My alarm blared jarringly near the front right side of my head and I slapped my hand around the space I knew it would be without opening my eyes. I couldn’t find the clock so I inconveniently had to open my eyes, locate the alarm, and slam the snooze button in annoyance for the fourth time that morning. I laid in my toasty bed for a couple seconds. I blinked my eyes to get them reacquainted with seeing then stretched and clasped my arms behind my head. I looked out the window right next to my bed. Still dark. I craned my neck slightly to see Jupiter and Mercury right next to it. I pulled myself into a sitting position near the alarm clock and rubbed the muscles on the back of my neck then picked up the clock. 6:28am. I had to leave in fifteen minutes to be on time for class. Seeing as I had set my alarm for six sharp I was about half an hour behind schedule, right on schedule. I knew it was going to be one of those days. Not a bad one, just an absolute minimum of effort day. I stumbled out of bed, threw on some sweatpants and a yellow North Bay sweatshirt then staggered down the stairs. Made a pot of coffee. I was out the door and into the crisp air by 6:42am, coffee mug in hand and car key in the other. Just dreading the couple of hours of class ahead, but trying to stay present.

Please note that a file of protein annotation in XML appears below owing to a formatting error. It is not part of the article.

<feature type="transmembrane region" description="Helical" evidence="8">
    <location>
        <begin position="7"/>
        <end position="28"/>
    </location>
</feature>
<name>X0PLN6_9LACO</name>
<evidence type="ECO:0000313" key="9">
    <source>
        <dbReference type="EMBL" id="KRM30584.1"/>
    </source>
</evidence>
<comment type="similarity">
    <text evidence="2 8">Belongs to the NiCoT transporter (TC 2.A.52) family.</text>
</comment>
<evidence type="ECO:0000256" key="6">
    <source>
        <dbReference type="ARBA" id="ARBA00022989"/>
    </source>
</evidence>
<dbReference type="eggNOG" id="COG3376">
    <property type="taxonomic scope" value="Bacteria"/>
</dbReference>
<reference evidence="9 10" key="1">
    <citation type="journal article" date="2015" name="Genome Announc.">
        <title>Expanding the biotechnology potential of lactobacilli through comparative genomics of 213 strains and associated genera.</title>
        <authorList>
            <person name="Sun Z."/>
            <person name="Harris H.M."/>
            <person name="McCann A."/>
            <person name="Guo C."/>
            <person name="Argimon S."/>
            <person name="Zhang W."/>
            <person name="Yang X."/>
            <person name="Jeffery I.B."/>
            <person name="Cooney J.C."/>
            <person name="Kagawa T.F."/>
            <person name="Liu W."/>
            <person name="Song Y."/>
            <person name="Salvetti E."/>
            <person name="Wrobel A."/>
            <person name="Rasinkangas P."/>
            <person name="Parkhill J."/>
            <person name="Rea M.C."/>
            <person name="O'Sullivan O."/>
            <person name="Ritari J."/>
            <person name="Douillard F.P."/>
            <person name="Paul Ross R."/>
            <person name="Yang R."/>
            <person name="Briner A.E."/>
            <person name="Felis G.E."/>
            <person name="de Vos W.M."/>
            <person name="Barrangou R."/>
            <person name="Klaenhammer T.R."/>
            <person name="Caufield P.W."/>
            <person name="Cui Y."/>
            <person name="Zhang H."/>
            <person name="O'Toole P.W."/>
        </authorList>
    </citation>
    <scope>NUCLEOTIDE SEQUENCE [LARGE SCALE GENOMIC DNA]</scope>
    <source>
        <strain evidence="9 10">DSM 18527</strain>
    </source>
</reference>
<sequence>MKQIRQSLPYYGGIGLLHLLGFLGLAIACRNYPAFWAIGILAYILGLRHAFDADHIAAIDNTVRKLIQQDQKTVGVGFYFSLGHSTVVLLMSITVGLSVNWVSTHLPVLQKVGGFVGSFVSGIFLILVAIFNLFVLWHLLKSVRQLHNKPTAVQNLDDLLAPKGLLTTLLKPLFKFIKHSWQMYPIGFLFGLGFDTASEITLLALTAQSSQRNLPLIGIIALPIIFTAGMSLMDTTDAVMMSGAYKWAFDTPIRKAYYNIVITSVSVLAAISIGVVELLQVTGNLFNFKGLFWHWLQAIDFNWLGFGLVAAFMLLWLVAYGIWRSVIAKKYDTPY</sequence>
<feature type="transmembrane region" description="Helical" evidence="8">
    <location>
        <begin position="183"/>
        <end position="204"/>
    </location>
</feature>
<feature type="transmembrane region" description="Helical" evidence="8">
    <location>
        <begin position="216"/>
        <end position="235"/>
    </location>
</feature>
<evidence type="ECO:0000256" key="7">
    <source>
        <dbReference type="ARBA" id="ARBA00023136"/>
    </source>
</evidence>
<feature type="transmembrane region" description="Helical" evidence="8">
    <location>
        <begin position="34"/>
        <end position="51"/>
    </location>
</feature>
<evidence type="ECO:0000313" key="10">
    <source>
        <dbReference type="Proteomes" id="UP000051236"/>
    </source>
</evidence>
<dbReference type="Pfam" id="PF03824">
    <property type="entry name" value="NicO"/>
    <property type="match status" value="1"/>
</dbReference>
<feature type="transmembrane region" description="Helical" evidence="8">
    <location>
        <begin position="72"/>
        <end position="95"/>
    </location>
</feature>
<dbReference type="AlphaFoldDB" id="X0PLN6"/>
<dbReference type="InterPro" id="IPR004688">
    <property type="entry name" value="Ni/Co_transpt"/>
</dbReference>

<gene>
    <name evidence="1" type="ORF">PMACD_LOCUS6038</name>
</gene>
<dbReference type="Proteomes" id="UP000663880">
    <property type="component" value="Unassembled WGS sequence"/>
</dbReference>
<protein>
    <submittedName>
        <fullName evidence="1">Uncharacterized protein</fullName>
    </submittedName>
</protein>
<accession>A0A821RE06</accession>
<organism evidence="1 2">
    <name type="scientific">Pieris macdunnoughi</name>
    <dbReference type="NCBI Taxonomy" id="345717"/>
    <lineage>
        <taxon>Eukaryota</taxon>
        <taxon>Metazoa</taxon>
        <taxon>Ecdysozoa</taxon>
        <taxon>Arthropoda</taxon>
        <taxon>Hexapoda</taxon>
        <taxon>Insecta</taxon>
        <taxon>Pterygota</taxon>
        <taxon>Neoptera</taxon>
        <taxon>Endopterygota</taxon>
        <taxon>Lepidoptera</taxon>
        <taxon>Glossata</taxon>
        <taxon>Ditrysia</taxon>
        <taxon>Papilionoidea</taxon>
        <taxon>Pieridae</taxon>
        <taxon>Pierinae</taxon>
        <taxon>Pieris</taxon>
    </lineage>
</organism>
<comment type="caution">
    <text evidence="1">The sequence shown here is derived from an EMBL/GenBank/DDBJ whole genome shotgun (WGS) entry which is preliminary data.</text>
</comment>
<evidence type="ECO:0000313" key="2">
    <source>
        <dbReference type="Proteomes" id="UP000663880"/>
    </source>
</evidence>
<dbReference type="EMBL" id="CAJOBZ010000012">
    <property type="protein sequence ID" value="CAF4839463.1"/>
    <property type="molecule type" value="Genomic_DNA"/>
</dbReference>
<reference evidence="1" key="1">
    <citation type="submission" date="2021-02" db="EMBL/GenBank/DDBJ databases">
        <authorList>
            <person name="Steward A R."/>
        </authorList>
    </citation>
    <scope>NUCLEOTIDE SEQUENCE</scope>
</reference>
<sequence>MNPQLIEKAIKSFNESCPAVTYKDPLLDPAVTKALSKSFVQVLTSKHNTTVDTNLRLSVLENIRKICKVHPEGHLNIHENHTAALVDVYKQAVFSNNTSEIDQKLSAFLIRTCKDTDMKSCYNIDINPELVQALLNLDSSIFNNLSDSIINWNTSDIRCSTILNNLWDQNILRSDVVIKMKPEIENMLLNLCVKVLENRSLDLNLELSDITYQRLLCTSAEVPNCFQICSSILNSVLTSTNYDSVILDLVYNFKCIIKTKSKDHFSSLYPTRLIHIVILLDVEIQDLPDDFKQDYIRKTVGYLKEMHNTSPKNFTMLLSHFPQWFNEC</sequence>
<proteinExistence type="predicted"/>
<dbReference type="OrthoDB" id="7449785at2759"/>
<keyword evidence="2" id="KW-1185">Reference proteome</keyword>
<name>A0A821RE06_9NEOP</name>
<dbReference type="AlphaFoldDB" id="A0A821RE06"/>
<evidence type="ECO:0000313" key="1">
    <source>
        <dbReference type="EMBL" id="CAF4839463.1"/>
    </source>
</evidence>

In retrospect, I forgot to look at the stars that morning. Not a big deal, just something noticeable to me.
I love the morning. Once I’m awake I enjoy the stillness of them. The quiet before the day happens. I try to take the mornings slow by getting up early, but usually I can’t stomache the initial hardship of getting out of bed. Regardless, I was in the car and drove down the road to my school, music off, podcast off, and just taking in the morning. I slowly rolled to a stop at a red light, about to turn left onto the road that would take me to class. I thought ahead to my first class, a subject I loved taught in an environment I hated. I was dreading it. It was in that moment that I realized I could never work a 9-5 job. I could never wake up every day, learn to hate the morning because what ensued was boredom and an occupation. I sat in my car at the red light and decided that I would gladly live in a car and travel the United States than be an office worker. I would rather wake up in some fitted van, hike a mountain for a weekend, and then have to find an odd job to support my next couple of weeks rather than be a typical weekend warrior with massive student debt.
I sat there, coffee steaming next to me. Comfortable as can be in my absolutely unattractive sweats, and made a life choice.
That conclusion came to me a couple days after listening to an interview Tim Ferriss conducted with Jimmy Chin. Jimmy Chin is a professional climber, skier, and film maker. What I found fascinating about him was that when he first started out he was on track to be a lawyer. Or a doctor. Or whatever was acceptable to his Chinese family. He decided that he wanted to take a year off and get the travel bug out of his system. He lived in a car for that year. And then seven more years after that because he loved that life so much. To this day, he says those were some of the best years of his life before he became an alpinist.
Question the status quo. Living life is about challenge and adventure. Live and be in the moment. Let it take you.